This Week’s Techlaw News Round-Up

July 14, 2023

UK law

UK finalises first law enforcement data adequacy decision

The UK government has made the first law enforcement adequacy decision to enable personal data to be more freely transferred from UK law enforcement to authorities in the Bailiwick of Guernsey for law enforcement purposes. The UK government is also progressing law enforcement data adequacy assessments of the Bailiwick of Jersey and the Isle of Man, with the aim of concluding these assessments soon. The UK already recognises both jurisdictions’ EU adequacy decision for UK GDPR purposes. The Data Protection (Law Enforcement) (Adequacy) (Bailiwick of Guernsey) Regulations 2023 SI 2023/744 implement the decision.

CMA publishes update on investigation into Emma Sleep’s selling practices

In November 2022, the CMA began an investigation following concerns about Emma Sleep’s online selling practices – including whether its “urgency claims”, such as countdown timers and “discounts”, were misleading consumers. The CMA says that it has now found evidence that discount claims made by Emma Sleep were not consistent with the actual savings made by customers. The CMA also has concerns that the use of countdown timers and claims of high demand for certain products could mislead consumers, and therefore breach consumer protection law. Emma Sleep’s website features extensive discount offers, illustrated by “was/now” pricing, that is, where a retailer shows the original (higher) price of a product and its “now” (cheaper) price. During its investigation, the CMA found evidence that only a small fraction of Emma Sleep products were actually sold at the full price and so the discounts did not represent a genuine saving against the usual selling price of Emma Sleep’s products. The CMA has now written to Emma Sleep with its concerns and outlining the ways in which it can address these, which include stopping the use of misleading countdown timers and discount offers. Emma Sleep now has the opportunity to respond to the CMA’s concerns and avoid court action by signing undertakings to change its online sales tactics.

Committee on Standards in Public Life requests update on AI regulatory practices

The Committee on Standards in Public Life has requested an update on how regulators are adapting their regulatory practices to deal with the challenges posed by AI. Its 2020 AI report recommended that all regulators should consider and respond to the challenges posed by AI in the fields for which they have responsibility, with assistance from a regulatory assurance body. Three years on, it is clear that AI developments have moved on at some pace. As such, it is following up the recommendations made in that report with the intention of publishing a formal update on progress later in the year. The Chair has, therefore, written to regulators asking them for an update on how they are currently adapting to the challenges posed by Ai in their sectors and remits.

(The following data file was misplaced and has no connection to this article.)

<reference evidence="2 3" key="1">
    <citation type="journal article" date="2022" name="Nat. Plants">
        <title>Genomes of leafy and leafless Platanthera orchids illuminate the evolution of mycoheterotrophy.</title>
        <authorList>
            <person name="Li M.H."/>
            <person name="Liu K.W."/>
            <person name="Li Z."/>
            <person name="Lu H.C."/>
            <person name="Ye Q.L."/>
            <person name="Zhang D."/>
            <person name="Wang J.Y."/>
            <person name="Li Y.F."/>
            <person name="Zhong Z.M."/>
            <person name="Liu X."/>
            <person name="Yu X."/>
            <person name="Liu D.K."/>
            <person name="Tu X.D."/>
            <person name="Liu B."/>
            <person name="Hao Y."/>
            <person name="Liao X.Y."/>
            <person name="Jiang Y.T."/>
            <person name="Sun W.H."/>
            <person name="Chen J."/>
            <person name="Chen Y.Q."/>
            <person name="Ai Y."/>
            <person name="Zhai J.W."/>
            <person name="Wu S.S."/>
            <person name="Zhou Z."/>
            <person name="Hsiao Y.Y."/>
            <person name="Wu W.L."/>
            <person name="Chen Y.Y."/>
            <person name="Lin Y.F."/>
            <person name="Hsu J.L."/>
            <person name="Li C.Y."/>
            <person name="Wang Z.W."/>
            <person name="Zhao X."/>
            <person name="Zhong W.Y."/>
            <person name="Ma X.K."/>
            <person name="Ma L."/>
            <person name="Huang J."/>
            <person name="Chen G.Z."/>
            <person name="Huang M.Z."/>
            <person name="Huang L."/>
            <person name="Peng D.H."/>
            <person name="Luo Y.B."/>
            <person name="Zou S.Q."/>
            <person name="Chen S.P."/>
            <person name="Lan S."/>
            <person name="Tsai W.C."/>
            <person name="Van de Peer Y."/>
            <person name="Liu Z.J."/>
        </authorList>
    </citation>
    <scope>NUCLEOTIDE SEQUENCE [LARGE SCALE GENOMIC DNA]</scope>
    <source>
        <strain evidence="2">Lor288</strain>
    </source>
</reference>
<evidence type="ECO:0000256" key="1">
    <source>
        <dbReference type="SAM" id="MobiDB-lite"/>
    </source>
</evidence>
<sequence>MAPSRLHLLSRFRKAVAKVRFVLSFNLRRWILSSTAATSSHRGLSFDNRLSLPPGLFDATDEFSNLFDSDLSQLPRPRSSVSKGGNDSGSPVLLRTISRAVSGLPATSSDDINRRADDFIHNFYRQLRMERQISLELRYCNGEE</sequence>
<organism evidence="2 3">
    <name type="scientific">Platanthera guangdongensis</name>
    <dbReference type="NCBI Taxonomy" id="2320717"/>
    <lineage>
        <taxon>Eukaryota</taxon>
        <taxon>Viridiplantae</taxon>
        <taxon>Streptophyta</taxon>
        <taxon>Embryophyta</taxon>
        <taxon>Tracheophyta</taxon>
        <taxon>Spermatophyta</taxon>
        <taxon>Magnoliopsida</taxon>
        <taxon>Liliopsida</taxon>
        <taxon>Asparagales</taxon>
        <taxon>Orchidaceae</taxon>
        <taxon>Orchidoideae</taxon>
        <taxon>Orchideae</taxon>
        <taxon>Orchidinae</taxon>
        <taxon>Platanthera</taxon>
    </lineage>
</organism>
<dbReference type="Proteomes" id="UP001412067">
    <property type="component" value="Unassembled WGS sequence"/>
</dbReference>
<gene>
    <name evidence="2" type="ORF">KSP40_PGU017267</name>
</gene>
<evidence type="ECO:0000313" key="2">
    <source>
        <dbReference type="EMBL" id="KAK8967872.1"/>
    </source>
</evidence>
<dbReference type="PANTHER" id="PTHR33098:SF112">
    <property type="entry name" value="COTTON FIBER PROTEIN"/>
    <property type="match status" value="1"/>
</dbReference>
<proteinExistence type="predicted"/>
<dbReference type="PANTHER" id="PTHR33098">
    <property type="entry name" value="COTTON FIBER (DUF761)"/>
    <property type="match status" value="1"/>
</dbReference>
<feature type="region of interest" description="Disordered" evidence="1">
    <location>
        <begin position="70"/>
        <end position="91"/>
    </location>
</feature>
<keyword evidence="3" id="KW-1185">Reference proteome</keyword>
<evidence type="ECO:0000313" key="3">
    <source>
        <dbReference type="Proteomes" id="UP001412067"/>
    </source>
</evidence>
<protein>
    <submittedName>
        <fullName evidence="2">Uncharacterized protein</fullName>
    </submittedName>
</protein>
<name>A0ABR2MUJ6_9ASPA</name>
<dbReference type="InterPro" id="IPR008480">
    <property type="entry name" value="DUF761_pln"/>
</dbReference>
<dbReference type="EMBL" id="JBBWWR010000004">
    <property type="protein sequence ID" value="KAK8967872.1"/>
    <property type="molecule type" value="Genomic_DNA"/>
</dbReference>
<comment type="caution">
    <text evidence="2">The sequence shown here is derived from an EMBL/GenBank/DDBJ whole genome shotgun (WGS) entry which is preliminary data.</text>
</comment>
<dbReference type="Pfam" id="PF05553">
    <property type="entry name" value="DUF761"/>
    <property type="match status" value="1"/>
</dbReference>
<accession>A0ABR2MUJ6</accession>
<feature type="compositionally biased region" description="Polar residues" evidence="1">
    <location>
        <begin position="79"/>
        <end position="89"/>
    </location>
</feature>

DSIT consults on proposals for regulations on the Electronic Communications Code regarding unresponsive occupiers

The consultation seeks views on regulations to implement section 67 of the Product Security and Telecommunications Infrastructure Act 2022. In particular, DSIT asks about the terms that will accompany the time-limited code rights acquired by operators following a successful application to a court for a Part 4ZA order; whether to expand the definition of “relevant land” such that the Part 4ZA process can be used to seek rights over other types of land; procedural matters relating to the application process for a Part 4ZA order; and the length of time for which time-limited rights under Part 4ZA should remain valid, up to a maximum of six years. The consultation ends on 6 September 2023.

Ofcom issues a statement on regulation of broadcast, on demand and online advertising of less healthy food and drink

Following a consultation, Ofcom has published a statement about how it will implement new restrictions on advertising and sponsorship for less healthy food and drink products on TV, on demand, and online. The new restrictions are under the Health and Care Act 2022, and will take effect from 1 October 2025. From that date, TV services and on-demand programme services (ODPS) and will be prohibited from including advertising and sponsorship for less healthy food and drink products between 5:30am and 9:00pm. Paid-for online advertisements for these products aimed at UK users will be prohibited at any time. Ofcom has confirmed that it is designating the Advertising Standards Authority as a co-regulator for the new prohibition on online advertising for less healthy food and drink products. The existing co-regulatory arrangements between Ofcom and the ASA for TV and ODPS extend to the new restrictions in these media. To reflect the new restrictions, it will amend the BCAP Code (for TV advertising) and the Broadcasting Code (for sponsorship on TV).